ST 1422 01CHURCHS ENCOUNTER W WORLD RELIGIONSSpring Semester 2015-2016

This course examines the encounter of the Christian church with the practices and beliefs of the major world religions in the local, regional and global contexts. It explores the claims, beliefs, and practices of these religions and how they relate to our identity as Christians. Students will also study different contemporary paradigms that seek to understand these encounters within a Trinitarian theology of religions. Note: This course includes visits to selected sites during the Semester. Visits will take place on Fridays, though at different times than the scheduled time-slot for the class. These visits will replace the regular residential session for that particular Friday. Students registering for this class must have some time-flexibility during five Fridays (3/4; 3/18; 4/8; 4/22; 4/29). FULFILLS CCME OR MISSION I - SPRING 2015-2016: PLEASE NOTE: Each immersion trip replaces a morning class session, ON FRIDAY AFTERNOON. The dates and times for the 5 trips are as follows: March 4 Judaism 11 am - 5:30 pm March 18 Hinduism 11 am - 5:30 pm April 8 Buddhism 11 am - 5:30 pm April 22 Islam 11 am - 5:30 pm April 29 Indigenous Religions 11 am - 5:30 pm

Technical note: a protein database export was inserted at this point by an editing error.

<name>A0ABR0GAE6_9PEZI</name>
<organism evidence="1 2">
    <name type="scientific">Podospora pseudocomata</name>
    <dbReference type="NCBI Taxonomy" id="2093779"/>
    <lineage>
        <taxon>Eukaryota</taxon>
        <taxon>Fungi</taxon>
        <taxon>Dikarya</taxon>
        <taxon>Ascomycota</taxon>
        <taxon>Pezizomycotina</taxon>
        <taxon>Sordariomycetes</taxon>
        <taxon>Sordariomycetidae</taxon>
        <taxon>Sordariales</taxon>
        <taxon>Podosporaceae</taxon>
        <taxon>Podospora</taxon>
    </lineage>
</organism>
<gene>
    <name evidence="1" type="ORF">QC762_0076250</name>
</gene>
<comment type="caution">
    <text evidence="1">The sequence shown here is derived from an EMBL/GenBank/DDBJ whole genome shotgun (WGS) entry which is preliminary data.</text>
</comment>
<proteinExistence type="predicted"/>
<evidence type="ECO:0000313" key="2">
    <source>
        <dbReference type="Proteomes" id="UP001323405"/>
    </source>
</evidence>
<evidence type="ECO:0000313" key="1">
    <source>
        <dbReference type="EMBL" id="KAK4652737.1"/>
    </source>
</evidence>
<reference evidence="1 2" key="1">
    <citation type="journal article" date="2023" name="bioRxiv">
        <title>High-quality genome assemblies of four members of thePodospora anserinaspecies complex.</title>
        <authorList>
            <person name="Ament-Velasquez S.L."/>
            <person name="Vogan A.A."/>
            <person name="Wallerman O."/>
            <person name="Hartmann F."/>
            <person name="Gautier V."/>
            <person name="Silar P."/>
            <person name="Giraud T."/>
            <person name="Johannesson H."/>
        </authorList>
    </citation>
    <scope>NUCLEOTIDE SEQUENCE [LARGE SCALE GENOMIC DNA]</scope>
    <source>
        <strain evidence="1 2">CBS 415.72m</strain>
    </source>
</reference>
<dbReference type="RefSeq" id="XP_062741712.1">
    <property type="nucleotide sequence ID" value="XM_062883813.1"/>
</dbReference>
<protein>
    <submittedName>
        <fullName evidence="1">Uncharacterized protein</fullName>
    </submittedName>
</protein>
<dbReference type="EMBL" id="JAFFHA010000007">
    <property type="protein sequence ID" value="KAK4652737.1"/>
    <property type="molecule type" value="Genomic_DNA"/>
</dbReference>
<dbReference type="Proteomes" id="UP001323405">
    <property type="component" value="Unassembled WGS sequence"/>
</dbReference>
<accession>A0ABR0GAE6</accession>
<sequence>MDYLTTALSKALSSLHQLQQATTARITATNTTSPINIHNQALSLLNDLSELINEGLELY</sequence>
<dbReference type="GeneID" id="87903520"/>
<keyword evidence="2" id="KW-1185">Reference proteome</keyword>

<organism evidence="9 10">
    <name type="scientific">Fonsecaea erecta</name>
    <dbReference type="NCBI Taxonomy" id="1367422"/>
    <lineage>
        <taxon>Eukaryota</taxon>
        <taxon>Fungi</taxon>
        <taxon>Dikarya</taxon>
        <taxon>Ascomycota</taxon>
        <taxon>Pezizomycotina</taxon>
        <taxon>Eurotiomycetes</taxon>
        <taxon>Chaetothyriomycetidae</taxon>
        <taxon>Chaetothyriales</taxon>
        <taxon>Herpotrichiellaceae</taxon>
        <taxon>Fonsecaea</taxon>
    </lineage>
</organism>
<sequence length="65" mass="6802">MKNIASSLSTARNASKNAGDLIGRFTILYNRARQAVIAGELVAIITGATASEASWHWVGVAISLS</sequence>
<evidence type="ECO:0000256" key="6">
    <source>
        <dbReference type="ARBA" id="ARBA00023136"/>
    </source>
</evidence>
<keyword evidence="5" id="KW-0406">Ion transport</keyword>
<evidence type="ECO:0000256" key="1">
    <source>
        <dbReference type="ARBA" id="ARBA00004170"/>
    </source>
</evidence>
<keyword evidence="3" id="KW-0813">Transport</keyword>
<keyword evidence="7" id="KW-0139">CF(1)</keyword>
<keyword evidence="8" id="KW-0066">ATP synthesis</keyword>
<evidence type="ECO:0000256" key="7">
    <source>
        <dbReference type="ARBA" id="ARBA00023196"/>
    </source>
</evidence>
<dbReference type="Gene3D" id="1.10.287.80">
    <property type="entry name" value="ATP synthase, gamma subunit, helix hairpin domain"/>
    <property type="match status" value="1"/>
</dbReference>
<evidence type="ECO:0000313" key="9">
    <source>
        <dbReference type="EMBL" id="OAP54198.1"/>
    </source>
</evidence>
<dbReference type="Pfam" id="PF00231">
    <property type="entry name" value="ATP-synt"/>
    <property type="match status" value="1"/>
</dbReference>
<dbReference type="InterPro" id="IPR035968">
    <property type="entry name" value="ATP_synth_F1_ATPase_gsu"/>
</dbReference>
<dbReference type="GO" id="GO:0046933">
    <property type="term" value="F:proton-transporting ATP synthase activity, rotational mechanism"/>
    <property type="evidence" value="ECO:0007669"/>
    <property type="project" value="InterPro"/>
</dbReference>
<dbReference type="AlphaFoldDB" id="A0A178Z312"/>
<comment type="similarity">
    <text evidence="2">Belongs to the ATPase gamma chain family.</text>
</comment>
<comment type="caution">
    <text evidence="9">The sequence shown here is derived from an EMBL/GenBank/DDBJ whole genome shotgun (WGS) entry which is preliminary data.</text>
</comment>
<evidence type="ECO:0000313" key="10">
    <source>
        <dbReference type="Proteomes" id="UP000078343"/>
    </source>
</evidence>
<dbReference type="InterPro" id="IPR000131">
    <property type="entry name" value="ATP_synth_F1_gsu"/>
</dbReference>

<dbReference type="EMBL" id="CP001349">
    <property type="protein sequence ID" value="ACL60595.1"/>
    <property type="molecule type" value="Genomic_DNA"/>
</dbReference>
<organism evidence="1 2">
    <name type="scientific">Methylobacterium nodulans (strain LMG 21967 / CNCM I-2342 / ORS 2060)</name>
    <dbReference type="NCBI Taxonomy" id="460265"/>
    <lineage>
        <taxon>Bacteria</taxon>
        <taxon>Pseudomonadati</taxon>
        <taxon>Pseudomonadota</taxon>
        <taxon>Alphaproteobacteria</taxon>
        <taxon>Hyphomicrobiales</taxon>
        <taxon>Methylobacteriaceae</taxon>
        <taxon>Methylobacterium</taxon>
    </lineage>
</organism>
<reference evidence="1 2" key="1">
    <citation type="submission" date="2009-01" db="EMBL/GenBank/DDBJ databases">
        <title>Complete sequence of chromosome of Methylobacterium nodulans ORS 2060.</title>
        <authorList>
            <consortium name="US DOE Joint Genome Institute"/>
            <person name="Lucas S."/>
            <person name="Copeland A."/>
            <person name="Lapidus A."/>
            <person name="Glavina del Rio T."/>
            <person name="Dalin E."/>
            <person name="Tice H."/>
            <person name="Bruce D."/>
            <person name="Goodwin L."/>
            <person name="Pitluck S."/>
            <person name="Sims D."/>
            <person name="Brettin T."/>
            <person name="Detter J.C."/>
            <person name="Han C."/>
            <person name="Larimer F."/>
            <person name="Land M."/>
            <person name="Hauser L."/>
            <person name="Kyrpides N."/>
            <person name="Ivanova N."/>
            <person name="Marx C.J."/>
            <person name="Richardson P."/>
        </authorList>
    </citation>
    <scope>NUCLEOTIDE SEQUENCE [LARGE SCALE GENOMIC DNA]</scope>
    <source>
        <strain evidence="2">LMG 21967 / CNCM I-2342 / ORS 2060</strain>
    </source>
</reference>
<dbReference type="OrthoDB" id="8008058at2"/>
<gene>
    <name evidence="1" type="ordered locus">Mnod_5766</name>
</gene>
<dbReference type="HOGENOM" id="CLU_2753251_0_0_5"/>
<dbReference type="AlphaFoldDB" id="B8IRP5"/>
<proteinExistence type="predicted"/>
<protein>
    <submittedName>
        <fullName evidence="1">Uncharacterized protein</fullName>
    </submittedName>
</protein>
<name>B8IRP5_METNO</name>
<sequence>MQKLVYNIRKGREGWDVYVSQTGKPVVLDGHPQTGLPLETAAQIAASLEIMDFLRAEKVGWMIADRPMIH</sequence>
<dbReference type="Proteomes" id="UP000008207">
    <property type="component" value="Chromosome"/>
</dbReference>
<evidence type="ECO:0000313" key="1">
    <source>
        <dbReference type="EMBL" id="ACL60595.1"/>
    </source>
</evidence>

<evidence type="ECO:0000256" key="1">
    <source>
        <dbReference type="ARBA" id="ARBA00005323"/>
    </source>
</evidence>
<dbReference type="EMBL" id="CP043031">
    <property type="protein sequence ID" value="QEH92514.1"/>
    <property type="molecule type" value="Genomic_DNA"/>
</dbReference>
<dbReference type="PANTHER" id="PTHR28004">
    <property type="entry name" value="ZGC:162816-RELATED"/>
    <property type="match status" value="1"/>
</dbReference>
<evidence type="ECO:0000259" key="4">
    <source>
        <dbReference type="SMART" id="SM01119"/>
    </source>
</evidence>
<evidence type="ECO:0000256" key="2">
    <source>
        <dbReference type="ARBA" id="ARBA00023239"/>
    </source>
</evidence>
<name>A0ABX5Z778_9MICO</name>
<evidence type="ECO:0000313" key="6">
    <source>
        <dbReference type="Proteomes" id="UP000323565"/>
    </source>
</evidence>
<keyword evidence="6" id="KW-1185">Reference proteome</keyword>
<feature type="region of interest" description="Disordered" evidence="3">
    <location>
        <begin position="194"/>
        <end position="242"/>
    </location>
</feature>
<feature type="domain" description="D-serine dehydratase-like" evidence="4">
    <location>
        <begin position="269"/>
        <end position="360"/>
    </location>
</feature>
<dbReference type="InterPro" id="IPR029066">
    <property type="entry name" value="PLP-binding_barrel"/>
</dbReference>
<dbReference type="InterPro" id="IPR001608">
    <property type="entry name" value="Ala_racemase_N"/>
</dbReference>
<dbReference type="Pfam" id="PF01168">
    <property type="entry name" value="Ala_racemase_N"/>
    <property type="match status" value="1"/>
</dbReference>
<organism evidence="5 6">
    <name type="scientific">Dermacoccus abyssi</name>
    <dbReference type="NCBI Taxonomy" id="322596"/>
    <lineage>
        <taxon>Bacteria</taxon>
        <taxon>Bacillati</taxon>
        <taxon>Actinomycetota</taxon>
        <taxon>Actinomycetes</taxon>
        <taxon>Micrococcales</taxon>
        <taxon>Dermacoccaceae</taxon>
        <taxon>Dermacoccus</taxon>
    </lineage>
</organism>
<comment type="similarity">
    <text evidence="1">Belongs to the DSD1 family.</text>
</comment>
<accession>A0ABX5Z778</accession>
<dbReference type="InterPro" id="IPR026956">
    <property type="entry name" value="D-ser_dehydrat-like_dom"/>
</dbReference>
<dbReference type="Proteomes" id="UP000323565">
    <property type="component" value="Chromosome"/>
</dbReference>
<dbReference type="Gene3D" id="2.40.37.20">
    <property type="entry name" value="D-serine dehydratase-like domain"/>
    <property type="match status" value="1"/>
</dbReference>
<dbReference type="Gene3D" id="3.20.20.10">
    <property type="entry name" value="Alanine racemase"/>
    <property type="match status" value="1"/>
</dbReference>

CO 8000COMPREHENSIVE EXAMS-PHD Fall Semester 2015-2016

ST 1420 01THEOLOGY AND CHURCH IN GLOBAL SOUTHFall Semester 2015-2016

What are the concerns and prominent themes among Christians in the Global South? Why should we listen? As the Christian Church shifts its demographic density to the South, new theological perspectives populate the ecumenical and confessional conversation. This course will focus upon the theological themes and methods emerging from Africa, Asia and Latin America, and how the classical doctrinal themes are approached from these contexts enriching and expanding the perspectives of the North-American churches. Prerequisite: Core course in ST. FULFILLS CCME OR MISSIONS